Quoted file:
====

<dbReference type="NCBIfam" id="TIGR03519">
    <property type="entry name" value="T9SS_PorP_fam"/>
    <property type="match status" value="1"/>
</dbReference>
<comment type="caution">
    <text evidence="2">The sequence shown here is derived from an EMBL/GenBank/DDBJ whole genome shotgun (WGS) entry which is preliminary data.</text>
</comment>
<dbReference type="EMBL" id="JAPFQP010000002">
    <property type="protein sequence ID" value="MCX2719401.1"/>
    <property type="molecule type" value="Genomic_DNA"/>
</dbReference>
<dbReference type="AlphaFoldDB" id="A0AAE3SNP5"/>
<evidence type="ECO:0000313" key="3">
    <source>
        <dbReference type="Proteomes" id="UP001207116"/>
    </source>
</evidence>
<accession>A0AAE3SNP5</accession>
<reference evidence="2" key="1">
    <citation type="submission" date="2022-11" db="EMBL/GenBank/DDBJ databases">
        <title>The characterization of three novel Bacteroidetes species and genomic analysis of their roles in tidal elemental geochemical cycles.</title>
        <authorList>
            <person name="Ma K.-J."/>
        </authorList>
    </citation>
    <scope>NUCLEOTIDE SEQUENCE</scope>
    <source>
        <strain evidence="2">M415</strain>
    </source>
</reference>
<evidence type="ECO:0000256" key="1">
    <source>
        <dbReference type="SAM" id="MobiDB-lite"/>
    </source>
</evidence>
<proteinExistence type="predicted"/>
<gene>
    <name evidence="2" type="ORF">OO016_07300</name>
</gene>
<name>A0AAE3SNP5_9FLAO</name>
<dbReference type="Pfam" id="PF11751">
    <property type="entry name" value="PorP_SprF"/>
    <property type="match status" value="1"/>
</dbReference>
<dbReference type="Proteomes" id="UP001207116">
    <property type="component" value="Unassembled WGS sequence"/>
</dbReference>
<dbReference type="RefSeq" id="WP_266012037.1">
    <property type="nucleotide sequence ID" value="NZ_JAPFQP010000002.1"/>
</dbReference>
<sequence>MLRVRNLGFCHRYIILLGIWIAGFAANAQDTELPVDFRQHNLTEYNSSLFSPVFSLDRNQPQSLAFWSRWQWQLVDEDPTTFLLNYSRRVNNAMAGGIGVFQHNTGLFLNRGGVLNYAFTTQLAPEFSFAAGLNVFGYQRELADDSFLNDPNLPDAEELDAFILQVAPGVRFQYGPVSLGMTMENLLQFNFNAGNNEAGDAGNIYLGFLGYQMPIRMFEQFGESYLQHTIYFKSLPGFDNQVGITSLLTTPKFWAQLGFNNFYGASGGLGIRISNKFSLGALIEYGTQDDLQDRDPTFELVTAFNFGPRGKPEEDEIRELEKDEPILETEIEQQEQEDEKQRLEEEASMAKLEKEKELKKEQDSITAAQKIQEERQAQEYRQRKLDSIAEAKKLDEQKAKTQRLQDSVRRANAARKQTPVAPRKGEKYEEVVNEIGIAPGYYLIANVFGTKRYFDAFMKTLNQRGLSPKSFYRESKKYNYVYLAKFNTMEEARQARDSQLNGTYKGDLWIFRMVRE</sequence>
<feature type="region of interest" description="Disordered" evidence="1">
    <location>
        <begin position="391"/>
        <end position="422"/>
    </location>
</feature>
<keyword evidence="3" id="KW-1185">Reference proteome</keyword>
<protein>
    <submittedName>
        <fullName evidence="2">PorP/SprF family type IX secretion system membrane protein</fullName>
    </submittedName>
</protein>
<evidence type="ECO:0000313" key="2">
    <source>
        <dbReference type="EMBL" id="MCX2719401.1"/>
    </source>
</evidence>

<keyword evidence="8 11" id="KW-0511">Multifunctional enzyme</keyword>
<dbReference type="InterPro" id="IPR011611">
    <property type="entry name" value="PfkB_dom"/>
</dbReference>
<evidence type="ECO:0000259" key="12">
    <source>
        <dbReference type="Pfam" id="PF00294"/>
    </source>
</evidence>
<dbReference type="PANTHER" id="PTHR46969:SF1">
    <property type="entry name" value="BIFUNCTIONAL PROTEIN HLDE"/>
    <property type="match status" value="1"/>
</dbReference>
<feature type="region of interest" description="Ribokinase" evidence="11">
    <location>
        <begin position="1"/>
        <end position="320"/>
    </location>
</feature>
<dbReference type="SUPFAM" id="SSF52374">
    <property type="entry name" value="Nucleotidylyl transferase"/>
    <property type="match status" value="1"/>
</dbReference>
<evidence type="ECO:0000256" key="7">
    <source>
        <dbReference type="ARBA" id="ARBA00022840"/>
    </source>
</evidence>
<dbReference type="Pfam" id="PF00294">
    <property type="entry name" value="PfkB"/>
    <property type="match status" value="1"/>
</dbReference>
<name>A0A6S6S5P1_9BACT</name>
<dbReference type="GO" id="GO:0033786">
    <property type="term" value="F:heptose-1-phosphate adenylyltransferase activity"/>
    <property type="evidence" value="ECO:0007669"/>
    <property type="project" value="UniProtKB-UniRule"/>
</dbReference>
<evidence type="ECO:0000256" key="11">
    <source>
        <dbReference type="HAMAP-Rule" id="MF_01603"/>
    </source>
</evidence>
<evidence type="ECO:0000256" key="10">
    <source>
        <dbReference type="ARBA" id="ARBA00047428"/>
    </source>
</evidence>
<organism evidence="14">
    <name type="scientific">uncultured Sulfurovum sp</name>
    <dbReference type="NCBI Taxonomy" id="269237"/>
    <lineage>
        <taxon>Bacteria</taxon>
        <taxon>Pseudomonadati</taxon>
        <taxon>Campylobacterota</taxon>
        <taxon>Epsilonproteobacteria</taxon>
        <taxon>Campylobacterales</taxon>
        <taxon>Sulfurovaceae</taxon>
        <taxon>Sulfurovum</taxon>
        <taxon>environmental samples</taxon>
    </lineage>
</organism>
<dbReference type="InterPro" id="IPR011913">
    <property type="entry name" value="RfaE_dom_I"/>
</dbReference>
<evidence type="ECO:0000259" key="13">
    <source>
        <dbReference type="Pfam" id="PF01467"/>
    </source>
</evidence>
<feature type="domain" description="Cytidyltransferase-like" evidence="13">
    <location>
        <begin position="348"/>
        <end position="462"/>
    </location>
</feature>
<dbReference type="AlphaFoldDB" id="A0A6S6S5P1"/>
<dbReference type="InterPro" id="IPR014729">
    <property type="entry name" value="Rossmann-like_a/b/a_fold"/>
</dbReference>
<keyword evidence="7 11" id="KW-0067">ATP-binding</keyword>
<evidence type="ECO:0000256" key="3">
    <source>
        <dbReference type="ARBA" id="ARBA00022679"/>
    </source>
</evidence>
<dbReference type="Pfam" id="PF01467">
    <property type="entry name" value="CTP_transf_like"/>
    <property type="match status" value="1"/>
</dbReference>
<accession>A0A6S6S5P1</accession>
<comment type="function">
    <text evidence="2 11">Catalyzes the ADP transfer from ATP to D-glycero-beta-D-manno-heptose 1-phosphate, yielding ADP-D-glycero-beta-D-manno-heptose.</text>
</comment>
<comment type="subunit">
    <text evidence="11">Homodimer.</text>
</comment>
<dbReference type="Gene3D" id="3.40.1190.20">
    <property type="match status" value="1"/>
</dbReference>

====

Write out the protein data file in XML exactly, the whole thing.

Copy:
<dbReference type="NCBIfam" id="TIGR03519">
    <property type="entry name" value="T9SS_PorP_fam"/>
    <property type="match status" value="1"/>
</dbReference>
<comment type="caution">
    <text evidence="2">The sequence shown here is derived from an EMBL/GenBank/DDBJ whole genome shotgun (WGS) entry which is preliminary data.</text>
</comment>
<dbReference type="EMBL" id="JAPFQP010000002">
    <property type="protein sequence ID" value="MCX2719401.1"/>
    <property type="molecule type" value="Genomic_DNA"/>
</dbReference>
<dbReference type="AlphaFoldDB" id="A0AAE3SNP5"/>
<evidence type="ECO:0000313" key="3">
    <source>
        <dbReference type="Proteomes" id="UP001207116"/>
    </source>
</evidence>
<accession>A0AAE3SNP5</accession>
<reference evidence="2" key="1">
    <citation type="submission" date="2022-11" db="EMBL/GenBank/DDBJ databases">
        <title>The characterization of three novel Bacteroidetes species and genomic analysis of their roles in tidal elemental geochemical cycles.</title>
        <authorList>
            <person name="Ma K.-J."/>
        </authorList>
    </citation>
    <scope>NUCLEOTIDE SEQUENCE</scope>
    <source>
        <strain evidence="2">M415</strain>
    </source>
</reference>
<evidence type="ECO:0000256" key="1">
    <source>
        <dbReference type="SAM" id="MobiDB-lite"/>
    </source>
</evidence>
<proteinExistence type="predicted"/>
<gene>
    <name evidence="2" type="ORF">OO016_07300</name>
</gene>
<name>A0AAE3SNP5_9FLAO</name>
<dbReference type="Pfam" id="PF11751">
    <property type="entry name" value="PorP_SprF"/>
    <property type="match status" value="1"/>
</dbReference>
<dbReference type="Proteomes" id="UP001207116">
    <property type="component" value="Unassembled WGS sequence"/>
</dbReference>
<dbReference type="RefSeq" id="WP_266012037.1">
    <property type="nucleotide sequence ID" value="NZ_JAPFQP010000002.1"/>
</dbReference>
<sequence>MLRVRNLGFCHRYIILLGIWIAGFAANAQDTELPVDFRQHNLTEYNSSLFSPVFSLDRNQPQSLAFWSRWQWQLVDEDPTTFLLNYSRRVNNAMAGGIGVFQHNTGLFLNRGGVLNYAFTTQLAPEFSFAAGLNVFGYQRELADDSFLNDPNLPDAEELDAFILQVAPGVRFQYGPVSLGMTMENLLQFNFNAGNNEAGDAGNIYLGFLGYQMPIRMFEQFGESYLQHTIYFKSLPGFDNQVGITSLLTTPKFWAQLGFNNFYGASGGLGIRISNKFSLGALIEYGTQDDLQDRDPTFELVTAFNFGPRGKPEEDEIRELEKDEPILETEIEQQEQEDEKQRLEEEASMAKLEKEKELKKEQDSITAAQKIQEERQAQEYRQRKLDSIAEAKKLDEQKAKTQRLQDSVRRANAARKQTPVAPRKGEKYEEVVNEIGIAPGYYLIANVFGTKRYFDAFMKTLNQRGLSPKSFYRESKKYNYVYLAKFNTMEEARQARDSQLNGTYKGDLWIFRMVRE</sequence>
<feature type="region of interest" description="Disordered" evidence="1">
    <location>
        <begin position="391"/>
        <end position="422"/>
    </location>
</feature>
<keyword evidence="3" id="KW-1185">Reference proteome</keyword>
<protein>
    <submittedName>
        <fullName evidence="2">PorP/SprF family type IX secretion system membrane protein</fullName>
    </submittedName>
</protein>
<evidence type="ECO:0000313" key="2">
    <source>
        <dbReference type="EMBL" id="MCX2719401.1"/>
    </source>
</evidence>

<keyword evidence="8 11" id="KW-0511">Multifunctional enzyme</keyword>
<dbReference type="InterPro" id="IPR011611">
    <property type="entry name" value="PfkB_dom"/>
</dbReference>
<evidence type="ECO:0000259" key="12">
    <source>
        <dbReference type="Pfam" id="PF00294"/>
    </source>
</evidence>
<dbReference type="PANTHER" id="PTHR46969:SF1">
    <property type="entry name" value="BIFUNCTIONAL PROTEIN HLDE"/>
    <property type="match status" value="1"/>
</dbReference>
<feature type="region of interest" description="Ribokinase" evidence="11">
    <location>
        <begin position="1"/>
        <end position="320"/>
    </location>
</feature>
<dbReference type="SUPFAM" id="SSF52374">
    <property type="entry name" value="Nucleotidylyl transferase"/>
    <property type="match status" value="1"/>
</dbReference>
<evidence type="ECO:0000256" key="7">
    <source>
        <dbReference type="ARBA" id="ARBA00022840"/>
    </source>
</evidence>
<dbReference type="Pfam" id="PF00294">
    <property type="entry name" value="PfkB"/>
    <property type="match status" value="1"/>
</dbReference>
<name>A0A6S6S5P1_9BACT</name>
<dbReference type="GO" id="GO:0033786">
    <property type="term" value="F:heptose-1-phosphate adenylyltransferase activity"/>
    <property type="evidence" value="ECO:0007669"/>
    <property type="project" value="UniProtKB-UniRule"/>
</dbReference>
<evidence type="ECO:0000256" key="11">
    <source>
        <dbReference type="HAMAP-Rule" id="MF_01603"/>
    </source>
</evidence>
<evidence type="ECO:0000256" key="10">
    <source>
        <dbReference type="ARBA" id="ARBA00047428"/>
    </source>
</evidence>
<organism evidence="14">
    <name type="scientific">uncultured Sulfurovum sp</name>
    <dbReference type="NCBI Taxonomy" id="269237"/>
    <lineage>
        <taxon>Bacteria</taxon>
        <taxon>Pseudomonadati</taxon>
        <taxon>Campylobacterota</taxon>
        <taxon>Epsilonproteobacteria</taxon>
        <taxon>Campylobacterales</taxon>
        <taxon>Sulfurovaceae</taxon>
        <taxon>Sulfurovum</taxon>
        <taxon>environmental samples</taxon>
    </lineage>
</organism>
<dbReference type="InterPro" id="IPR011913">
    <property type="entry name" value="RfaE_dom_I"/>
</dbReference>
<evidence type="ECO:0000259" key="13">
    <source>
        <dbReference type="Pfam" id="PF01467"/>
    </source>
</evidence>
<feature type="domain" description="Cytidyltransferase-like" evidence="13">
    <location>
        <begin position="348"/>
        <end position="462"/>
    </location>
</feature>
<dbReference type="AlphaFoldDB" id="A0A6S6S5P1"/>
<dbReference type="InterPro" id="IPR014729">
    <property type="entry name" value="Rossmann-like_a/b/a_fold"/>
</dbReference>
<keyword evidence="7 11" id="KW-0067">ATP-binding</keyword>
<evidence type="ECO:0000256" key="3">
    <source>
        <dbReference type="ARBA" id="ARBA00022679"/>
    </source>
</evidence>
<dbReference type="Pfam" id="PF01467">
    <property type="entry name" value="CTP_transf_like"/>
    <property type="match status" value="1"/>
</dbReference>
<accession>A0A6S6S5P1</accession>
<comment type="function">
    <text evidence="2 11">Catalyzes the ADP transfer from ATP to D-glycero-beta-D-manno-heptose 1-phosphate, yielding ADP-D-glycero-beta-D-manno-heptose.</text>
</comment>
<comment type="subunit">
    <text evidence="11">Homodimer.</text>
</comment>
<dbReference type="Gene3D" id="3.40.1190.20">
    <property type="match status" value="1"/>
</dbReference>